New economic study shows benefits of gypsum
“In all, there were more than 20 soil improvement characteristics that many gypsum users rated as ‘important,’” Batte said.
The researchers found that gypsum’s economic returns and other benefits increased over time. Farmers who adopted the practice of applying gypsum prior to 2010, for example, gave higher scores for all benefits tested than did newer users, according to Batte and Forster.
Nearly 30 percent of longer-term users applied gypsum to all of their farm acreage in 2012 or 2013. Long-term growers applied gypsum to 45.7 percent of their cropland compared with newer users who applied it to 33.8 percent on average.
The research showed that gypsum provided environmental and societal benefits, too. Soil-applied gypsum may serve as a means to stabilize phosphorus in the soil and reduce downstream effects of phosphorus movement, a nutrient blamed for excessive plant growth in streams, lakes and coastal waters.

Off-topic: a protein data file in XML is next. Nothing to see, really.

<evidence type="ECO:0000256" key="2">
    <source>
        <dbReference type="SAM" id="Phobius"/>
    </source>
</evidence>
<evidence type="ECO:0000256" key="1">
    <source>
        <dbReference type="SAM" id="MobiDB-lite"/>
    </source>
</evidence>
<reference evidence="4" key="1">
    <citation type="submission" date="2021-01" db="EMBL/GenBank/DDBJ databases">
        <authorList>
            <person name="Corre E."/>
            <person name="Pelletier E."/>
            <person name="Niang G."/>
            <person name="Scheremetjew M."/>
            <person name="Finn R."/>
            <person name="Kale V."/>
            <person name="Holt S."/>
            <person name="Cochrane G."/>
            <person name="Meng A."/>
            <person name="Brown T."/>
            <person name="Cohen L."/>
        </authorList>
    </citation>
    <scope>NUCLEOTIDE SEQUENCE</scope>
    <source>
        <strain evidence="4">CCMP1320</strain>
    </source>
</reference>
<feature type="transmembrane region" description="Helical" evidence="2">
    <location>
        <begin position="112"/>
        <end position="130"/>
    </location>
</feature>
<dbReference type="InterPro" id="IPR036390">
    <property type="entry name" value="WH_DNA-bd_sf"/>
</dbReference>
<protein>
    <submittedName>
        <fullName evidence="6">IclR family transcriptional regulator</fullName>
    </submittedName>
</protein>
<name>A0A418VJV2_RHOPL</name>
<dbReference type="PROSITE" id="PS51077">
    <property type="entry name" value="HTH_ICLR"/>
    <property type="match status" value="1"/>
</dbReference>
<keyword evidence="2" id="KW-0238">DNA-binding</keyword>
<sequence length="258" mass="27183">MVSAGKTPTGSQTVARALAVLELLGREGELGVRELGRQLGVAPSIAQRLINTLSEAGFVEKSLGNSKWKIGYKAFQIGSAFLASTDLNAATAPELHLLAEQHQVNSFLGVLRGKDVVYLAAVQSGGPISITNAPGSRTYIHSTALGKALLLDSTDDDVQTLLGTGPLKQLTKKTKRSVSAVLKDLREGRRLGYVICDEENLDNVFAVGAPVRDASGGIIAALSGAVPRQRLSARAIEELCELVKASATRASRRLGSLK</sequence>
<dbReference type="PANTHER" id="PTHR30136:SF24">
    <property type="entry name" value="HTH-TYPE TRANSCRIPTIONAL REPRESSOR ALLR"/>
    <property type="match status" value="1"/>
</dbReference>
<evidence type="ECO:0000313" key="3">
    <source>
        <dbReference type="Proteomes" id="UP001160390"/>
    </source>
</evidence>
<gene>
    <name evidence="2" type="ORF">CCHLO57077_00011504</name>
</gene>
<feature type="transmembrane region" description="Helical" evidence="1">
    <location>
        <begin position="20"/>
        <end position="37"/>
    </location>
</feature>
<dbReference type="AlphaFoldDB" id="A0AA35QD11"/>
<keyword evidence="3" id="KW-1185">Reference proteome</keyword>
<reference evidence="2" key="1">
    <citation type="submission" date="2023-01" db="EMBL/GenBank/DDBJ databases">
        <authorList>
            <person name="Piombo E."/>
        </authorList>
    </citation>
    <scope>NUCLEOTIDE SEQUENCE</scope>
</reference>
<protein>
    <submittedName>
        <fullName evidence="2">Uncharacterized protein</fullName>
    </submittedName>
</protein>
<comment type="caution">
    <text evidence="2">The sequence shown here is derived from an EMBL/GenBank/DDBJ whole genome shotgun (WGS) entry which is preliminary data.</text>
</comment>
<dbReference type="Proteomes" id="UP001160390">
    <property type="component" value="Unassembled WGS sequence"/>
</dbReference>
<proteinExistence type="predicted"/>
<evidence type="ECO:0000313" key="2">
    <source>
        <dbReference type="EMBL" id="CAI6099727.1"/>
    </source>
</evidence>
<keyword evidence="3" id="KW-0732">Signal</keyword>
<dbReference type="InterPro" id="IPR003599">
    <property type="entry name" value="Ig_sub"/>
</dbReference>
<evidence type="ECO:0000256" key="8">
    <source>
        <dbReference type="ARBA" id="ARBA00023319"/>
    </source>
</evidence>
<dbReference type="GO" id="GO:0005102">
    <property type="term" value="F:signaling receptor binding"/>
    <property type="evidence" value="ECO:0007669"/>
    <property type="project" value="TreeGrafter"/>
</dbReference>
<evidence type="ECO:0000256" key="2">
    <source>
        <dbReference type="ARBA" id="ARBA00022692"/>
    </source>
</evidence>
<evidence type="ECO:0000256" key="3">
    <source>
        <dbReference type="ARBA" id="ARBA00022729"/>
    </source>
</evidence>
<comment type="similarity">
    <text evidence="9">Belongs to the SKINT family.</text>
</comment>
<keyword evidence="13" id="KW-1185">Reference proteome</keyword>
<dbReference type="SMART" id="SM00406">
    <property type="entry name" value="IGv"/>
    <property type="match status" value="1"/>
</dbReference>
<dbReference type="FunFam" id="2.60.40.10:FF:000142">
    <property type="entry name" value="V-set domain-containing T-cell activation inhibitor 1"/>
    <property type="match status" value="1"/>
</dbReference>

“Realizing that gypsum easily pays for itself in yield increases alone will give growers confidence in adopting this practice,” Chamberlain said. “But yield is only part of the story. Many operators also experience improvements in fertilizer efficiency, less nutrient loss and improved drought tolerance due to improved moisture retention. Those are benefits to their bottom line and to the environment.”
Growers have used gypsum to some extent since colonial times. Recent use has grown dramatically due to the availability of larger quantities of low-cost gypsum. While gypsum is a naturally occurring mineral that is mined, it is also produced as a by-product in several industrial processes, as well as in the scrubbing of sulfur from coal-fired power plants.
More information about gypsum is available at http://www.gypsoil.com/.
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